EDITORIAL: The NFL ‘Protest’ — Again

I saw this on a Face Book feed:

Conservatives Fail the N.F.L.’s Free Speech Test

And it made me wonder whether or not the New York Times is simply helping to defend the NFL because it agrees with the protest, or if the New York Times is simply this ignorant.  I ask this because the NFL protest is not about free speech at all, and those who keep asserting that it is are either trying to deceive or too ignorant to be wading in to this debate.  These are harsh words, but, if you can give me a moment, I’ll explain why this is true.

First and foremost, let’s start by assuming the NFL protest is an issue of free speech.  Guess what?  That does not mean you have a right to be free from consequences!  Free speech does not mean you can say whatever you want without consequences.  So, if ‘the Right’ wants to boycott, demand firings and do its best to damage the NFL over this protest, that is not a sign that the ‘Right’ ‘fails the free speech test:’ it is just the consequences of an industry insulting a core part of its audience.  Ask the Dixie Chicks how this works.  They insulted the United States while on an overseas tour and it cost them their career.  But were they put in jail for it?  No!  Is anyone calling for the NFL players to be put in jail?  No!  So, even if this were a free speech issue, the fans reaction cannot be used as ‘proof’ that ‘the Right’ has ‘failed the free speech test.’  In fact, that claim is just the whining of a petulant child who wants to get away with doing whatever he or she wants without suffering the consequences for their actions.

However, as I said, this is not about free speech.  Point number 1: the NFL is supposed to be a business.  That means the players are employees.  Now, it may not be this way in their elite little world, but in the real world, if an employee repeatedly and wantonly attacks a customer, they get fired!  They are still free to speak their mind to that customer without fear of going to jail, but they are not free to do so without ramification.  This is because we agree to limit our rights when we agree to work for another person or business.  You have no ‘right’ to free speech in the employer-employee relationship unless the employer grants it, and even then, you are bound to whatever limits the employer sets.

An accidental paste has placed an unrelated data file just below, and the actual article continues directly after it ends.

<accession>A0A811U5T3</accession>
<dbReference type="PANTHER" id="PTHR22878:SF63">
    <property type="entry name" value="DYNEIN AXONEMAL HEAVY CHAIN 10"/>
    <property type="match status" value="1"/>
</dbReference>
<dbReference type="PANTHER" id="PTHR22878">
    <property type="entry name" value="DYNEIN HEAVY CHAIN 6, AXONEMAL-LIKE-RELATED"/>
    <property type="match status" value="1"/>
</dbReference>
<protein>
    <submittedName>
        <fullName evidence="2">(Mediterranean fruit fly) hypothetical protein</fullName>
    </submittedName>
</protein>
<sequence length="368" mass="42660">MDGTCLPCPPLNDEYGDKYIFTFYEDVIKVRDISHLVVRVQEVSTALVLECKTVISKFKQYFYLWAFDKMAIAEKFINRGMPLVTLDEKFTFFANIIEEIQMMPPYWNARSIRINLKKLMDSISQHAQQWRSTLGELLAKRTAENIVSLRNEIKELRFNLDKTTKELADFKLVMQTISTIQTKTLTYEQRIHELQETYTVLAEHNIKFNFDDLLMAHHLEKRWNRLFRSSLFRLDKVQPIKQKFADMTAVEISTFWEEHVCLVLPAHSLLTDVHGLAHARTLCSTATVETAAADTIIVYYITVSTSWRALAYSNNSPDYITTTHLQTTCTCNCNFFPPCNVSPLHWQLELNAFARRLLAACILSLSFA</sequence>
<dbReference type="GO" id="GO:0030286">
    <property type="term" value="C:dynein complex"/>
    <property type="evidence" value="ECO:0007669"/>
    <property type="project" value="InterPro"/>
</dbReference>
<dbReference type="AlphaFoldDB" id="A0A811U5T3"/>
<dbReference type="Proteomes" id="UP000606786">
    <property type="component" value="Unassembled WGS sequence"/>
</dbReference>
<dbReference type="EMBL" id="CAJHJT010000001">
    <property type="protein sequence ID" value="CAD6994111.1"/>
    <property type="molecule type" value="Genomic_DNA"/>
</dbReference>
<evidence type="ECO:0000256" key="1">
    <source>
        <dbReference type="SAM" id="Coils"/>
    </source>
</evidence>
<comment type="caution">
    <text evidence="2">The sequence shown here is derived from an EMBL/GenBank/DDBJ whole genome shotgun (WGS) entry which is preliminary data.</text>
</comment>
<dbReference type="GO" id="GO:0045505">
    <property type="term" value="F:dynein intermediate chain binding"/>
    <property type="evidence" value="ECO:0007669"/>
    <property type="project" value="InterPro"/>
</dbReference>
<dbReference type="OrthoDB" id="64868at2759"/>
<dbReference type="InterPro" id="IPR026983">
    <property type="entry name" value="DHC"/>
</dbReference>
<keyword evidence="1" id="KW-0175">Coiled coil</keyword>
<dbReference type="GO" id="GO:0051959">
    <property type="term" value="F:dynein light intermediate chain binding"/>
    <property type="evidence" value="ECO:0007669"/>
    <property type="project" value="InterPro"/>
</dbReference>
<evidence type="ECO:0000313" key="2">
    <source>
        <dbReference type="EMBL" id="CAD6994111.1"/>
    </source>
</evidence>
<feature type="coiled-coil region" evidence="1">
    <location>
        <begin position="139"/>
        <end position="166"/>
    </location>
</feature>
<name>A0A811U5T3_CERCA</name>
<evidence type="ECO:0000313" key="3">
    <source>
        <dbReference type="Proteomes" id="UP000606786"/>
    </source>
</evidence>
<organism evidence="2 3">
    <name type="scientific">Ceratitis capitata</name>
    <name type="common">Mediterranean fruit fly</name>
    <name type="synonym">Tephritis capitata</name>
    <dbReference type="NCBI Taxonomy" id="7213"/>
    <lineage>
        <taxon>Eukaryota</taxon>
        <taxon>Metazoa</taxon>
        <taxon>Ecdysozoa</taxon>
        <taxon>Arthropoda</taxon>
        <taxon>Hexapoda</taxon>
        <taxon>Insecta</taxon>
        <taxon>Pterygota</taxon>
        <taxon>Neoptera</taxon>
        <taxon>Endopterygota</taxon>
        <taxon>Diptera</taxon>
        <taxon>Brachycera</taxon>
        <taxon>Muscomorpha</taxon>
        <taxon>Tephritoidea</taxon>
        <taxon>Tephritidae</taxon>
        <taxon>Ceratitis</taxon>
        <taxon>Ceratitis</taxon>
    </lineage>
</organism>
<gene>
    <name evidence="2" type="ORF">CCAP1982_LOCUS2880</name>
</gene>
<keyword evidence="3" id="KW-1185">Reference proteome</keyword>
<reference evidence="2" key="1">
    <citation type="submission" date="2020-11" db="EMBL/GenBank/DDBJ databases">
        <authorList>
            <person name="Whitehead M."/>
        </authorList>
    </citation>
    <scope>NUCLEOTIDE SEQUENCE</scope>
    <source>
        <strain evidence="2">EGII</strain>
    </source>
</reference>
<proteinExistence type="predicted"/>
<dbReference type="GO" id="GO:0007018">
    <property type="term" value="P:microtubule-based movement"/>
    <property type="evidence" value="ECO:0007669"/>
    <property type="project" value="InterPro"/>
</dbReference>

Point number 2: Does the NFL have a ‘right’ to support this protest?  No!  Why do I say that?  Because a company has no rights!  A company is not a person, therefore, it has no rights.  Furthermore, in this case, if the NFL support the players — as a corporation — that means it has turned on those stock holders and/or owners of those teams that may disagree with the players.  This means the NFL would not only be attacking its owners, but also its creators and controlling Parties, and it definitely does not have a right to do that. It would be like saying the Federal government has a right to go to war with the States.  As the States created and retain control over the Federal government, the Federal government has no right or authority to go to attack the States.  In the same way, the NFL has no authority or right to dictate to the owners on matters of conscience.  And notice, none of this has anything to do with free speech.  This is all about the quest for power and control over others: in this case, the NFL, Teams and Players claiming control over each other as well as their customers.